A virtual walk through Kīlauea Volcano’s summit history: Part 3

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Join USGS Hawaiian Volcano Observatory scientist emeritus Don Swanson on a virtual walk, during which you learn about the past 500 years of Kīlauea Volcano’s history as revealed by rocks, craters, and cracks.

This virtual walk will be released in three parts, covering different sections of the Keanakākoʻi Crater trail. Along the walk, Don points out and explains some of the features that formed during the 2018 summit collapse events, as well as the best publicly accessible display of explosive deposits erupted from Kīlauea around 230–370 years ago, one of which probably relates to an important oral tradition. Don also shows two contrasting vents for the July 1974 eruption, highlights the thick deposit of pumice and scoria erupted in 1959, and ponders the origin of Keanakākoʻi Crater.

You can visit the Hawaiʻi Volcanoes National Park website to learn about walking the 2-mile round-trip Keanakākoʻi Crater trail, which begins at the Devastation Trail parking lot on Crater Rim Drive in Hawaiʻi Volcanoes National Park.


Date Taken:

Length: 00:44:14

Location Taken: HI, US



Well this is as far as we're allowed to walk now. During mid-May until mid-June 2018, I could drive in here and drive down to the Halema‘uma‘u parking lot to collect the ash from buckets there that were collecting ash and also to examine the development of the cracks along the road. These cracks, just beyond the gate here, were smaller than they are now of course, but nonetheless, it required me to  go around them, too, because you couldn't just drive/stay in the same lane all the way. Finally, things got too nasty and I had to back off.


This road-cut here is the only place in the National Park now where you can see a cross section of explosive deposits from the last 150 years of the past explosive activity, from about 1650 to 1800. It's the only place unfortunately that you can see that. I know that you're not concerned about the details of these deposits, but I do want to tell you some things about them because it's such an important part of Kīlauea’s history. Virtually every bed there would reflect a separate explosion ,or maybe several beds can be lumped into a series of closely-spaced explosions.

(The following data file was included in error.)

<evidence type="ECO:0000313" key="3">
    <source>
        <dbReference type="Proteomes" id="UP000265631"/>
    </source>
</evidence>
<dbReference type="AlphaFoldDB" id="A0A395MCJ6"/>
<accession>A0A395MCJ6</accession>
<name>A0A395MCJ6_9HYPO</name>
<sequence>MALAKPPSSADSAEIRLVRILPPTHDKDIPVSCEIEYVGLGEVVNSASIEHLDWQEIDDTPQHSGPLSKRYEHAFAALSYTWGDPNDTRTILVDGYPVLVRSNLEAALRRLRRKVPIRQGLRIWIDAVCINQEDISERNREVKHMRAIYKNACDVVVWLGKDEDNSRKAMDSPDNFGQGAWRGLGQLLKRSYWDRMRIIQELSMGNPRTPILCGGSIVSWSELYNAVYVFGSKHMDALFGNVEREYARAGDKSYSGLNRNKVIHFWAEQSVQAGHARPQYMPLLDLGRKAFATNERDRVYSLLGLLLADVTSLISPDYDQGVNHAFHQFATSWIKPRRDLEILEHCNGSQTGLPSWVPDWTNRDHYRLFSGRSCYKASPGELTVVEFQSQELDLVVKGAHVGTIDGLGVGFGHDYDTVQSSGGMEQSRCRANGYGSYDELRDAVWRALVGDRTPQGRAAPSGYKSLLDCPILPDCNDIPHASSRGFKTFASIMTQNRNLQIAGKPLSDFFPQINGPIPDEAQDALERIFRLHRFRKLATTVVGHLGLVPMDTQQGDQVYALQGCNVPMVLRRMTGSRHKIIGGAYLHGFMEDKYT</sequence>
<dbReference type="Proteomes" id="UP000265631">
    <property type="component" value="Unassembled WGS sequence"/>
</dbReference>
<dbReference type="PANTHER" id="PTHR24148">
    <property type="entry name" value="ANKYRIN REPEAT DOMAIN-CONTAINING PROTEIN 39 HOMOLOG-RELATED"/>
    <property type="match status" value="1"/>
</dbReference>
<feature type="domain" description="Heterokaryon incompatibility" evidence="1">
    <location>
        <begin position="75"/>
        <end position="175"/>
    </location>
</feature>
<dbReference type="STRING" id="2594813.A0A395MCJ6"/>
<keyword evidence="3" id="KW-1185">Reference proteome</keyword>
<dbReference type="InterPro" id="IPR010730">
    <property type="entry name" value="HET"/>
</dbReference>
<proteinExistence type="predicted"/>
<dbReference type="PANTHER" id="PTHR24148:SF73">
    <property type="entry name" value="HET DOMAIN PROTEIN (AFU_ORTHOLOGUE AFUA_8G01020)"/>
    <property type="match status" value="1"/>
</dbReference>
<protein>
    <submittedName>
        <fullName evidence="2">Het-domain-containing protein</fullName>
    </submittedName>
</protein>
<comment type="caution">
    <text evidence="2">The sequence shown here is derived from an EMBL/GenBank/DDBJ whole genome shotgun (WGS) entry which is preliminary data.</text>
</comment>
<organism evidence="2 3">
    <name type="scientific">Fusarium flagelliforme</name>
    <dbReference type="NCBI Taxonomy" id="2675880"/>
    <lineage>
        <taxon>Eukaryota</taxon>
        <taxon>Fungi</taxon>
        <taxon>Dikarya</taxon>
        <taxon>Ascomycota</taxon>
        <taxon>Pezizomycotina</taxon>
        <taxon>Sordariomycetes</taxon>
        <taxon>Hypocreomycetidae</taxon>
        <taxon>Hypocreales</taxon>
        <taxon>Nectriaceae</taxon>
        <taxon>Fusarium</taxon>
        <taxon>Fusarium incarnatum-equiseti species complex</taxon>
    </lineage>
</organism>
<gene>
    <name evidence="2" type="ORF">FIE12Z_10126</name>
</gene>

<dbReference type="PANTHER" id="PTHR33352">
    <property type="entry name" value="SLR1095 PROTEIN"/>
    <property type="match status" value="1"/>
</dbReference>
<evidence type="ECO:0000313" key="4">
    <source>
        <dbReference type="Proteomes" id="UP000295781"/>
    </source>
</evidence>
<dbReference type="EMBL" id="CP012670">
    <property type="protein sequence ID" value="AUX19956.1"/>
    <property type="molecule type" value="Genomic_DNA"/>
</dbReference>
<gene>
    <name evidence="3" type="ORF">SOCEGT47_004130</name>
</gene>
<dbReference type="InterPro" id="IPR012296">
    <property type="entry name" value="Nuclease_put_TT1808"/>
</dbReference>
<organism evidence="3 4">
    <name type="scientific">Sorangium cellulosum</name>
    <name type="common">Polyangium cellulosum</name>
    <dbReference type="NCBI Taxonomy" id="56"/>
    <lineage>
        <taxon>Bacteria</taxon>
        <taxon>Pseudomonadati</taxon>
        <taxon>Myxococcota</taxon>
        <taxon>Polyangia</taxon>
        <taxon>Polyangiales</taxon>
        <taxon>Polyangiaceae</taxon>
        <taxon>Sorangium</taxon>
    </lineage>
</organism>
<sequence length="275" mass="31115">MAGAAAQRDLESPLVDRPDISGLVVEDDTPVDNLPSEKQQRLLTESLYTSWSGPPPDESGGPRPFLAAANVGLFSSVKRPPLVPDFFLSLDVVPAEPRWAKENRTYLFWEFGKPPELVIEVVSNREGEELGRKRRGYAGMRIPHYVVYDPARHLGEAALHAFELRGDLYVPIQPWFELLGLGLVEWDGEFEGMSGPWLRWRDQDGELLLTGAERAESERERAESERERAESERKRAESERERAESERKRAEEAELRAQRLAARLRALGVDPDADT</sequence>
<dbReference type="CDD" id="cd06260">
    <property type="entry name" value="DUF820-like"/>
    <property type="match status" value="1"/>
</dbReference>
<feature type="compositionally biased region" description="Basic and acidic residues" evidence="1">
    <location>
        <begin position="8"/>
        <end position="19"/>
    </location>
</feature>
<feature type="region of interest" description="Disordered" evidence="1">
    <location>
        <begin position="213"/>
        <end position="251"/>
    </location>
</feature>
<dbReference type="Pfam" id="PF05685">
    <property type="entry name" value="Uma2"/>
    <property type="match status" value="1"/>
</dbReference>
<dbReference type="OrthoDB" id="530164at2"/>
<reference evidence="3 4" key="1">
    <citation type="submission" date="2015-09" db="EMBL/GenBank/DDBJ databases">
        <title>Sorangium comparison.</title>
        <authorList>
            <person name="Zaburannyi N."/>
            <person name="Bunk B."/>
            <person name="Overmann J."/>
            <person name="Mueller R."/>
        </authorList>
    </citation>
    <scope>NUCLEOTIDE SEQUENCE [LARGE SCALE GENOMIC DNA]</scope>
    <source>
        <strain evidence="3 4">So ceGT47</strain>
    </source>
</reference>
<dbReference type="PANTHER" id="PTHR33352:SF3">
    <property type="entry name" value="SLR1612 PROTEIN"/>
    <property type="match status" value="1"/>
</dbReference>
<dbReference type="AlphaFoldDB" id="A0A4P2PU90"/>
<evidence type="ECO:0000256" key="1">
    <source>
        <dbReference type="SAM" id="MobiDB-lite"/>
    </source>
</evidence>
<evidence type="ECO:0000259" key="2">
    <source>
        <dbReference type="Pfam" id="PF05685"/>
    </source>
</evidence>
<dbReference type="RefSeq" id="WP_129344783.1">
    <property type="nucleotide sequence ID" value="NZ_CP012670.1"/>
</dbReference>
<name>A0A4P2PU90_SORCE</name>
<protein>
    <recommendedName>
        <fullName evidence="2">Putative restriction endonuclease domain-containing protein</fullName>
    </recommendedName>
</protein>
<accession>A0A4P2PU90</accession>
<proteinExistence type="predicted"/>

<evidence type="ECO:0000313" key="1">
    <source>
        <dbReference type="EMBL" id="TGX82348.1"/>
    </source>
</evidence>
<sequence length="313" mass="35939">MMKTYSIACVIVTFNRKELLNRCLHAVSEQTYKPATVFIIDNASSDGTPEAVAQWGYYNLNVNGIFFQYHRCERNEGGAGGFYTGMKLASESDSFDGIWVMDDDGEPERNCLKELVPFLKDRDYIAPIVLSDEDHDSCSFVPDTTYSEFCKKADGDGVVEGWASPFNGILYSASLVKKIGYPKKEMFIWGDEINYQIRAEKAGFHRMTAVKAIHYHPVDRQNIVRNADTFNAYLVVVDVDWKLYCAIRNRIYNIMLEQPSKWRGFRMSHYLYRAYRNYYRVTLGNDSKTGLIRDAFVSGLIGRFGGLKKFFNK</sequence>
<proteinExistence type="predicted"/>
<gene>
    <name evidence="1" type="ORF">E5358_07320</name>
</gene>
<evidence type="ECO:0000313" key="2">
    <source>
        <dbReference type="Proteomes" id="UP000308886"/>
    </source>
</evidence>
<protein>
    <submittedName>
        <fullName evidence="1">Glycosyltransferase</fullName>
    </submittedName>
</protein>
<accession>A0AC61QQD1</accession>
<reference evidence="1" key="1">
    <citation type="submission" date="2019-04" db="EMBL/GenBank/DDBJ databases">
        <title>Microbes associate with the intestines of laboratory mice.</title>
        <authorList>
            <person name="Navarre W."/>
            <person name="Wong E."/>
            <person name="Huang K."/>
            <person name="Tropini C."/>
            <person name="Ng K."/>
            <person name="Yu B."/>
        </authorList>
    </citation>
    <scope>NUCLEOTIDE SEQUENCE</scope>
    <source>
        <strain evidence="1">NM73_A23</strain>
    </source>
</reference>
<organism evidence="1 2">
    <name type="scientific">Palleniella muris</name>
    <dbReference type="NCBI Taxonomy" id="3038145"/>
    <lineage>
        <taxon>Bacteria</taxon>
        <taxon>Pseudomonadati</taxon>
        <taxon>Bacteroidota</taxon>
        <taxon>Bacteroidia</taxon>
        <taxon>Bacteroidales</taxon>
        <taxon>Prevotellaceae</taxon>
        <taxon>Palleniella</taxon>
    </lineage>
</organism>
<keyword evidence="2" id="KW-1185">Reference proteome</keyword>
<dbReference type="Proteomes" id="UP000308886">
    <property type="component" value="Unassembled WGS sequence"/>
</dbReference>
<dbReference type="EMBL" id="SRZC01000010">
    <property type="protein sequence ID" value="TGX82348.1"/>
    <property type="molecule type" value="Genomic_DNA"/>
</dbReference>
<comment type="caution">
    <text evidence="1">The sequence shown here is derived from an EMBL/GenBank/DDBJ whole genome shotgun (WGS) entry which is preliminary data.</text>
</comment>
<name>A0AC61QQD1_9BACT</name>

Any of these explosions, had you been here, would have been lethal to you. The explosions we think were mostly driven by heated groundwater—the steam hypothesis that we can't be sure about. The exposures here in the road-cut extend from about 1650, as I said, this deposit there, up to a little bit younger than 1790. So we have 150 years of Kīlauea’s history exposed here. Now, the work that’s been done in the past 20 years has shown that the explosive part of Kīlauea’s history is far more important than we realized beforehand. It turns out that explosive periods and effusive periods can be recognized. By that I mean that there were periods of time lasting a few hundred years in which the dominant kind of eruption was an explosion. And then that period ends, and you start into a period dominated by effusive eruptions of lava flows with few explosions taking place. At Kīlauea since the early 1800s, we've been in an effusive period and that's one reason that people didn't realize that the explosive part of Kīlauea’s history was so important.


But if we, rather than being in the early 21st century, as we are now in 2020, but if this were, say 1720 or 1620, our view of Kīlauea would be very, very different. This would have been quite an explosive place. There were no lava flows being erupted up here at the summit or anywhere that we know of. The caldera was growing, much deeper than it is now except for the Halema‘uma‘u part. And so things were very different. And we just need to realize that and try to understand the changes that have taken place.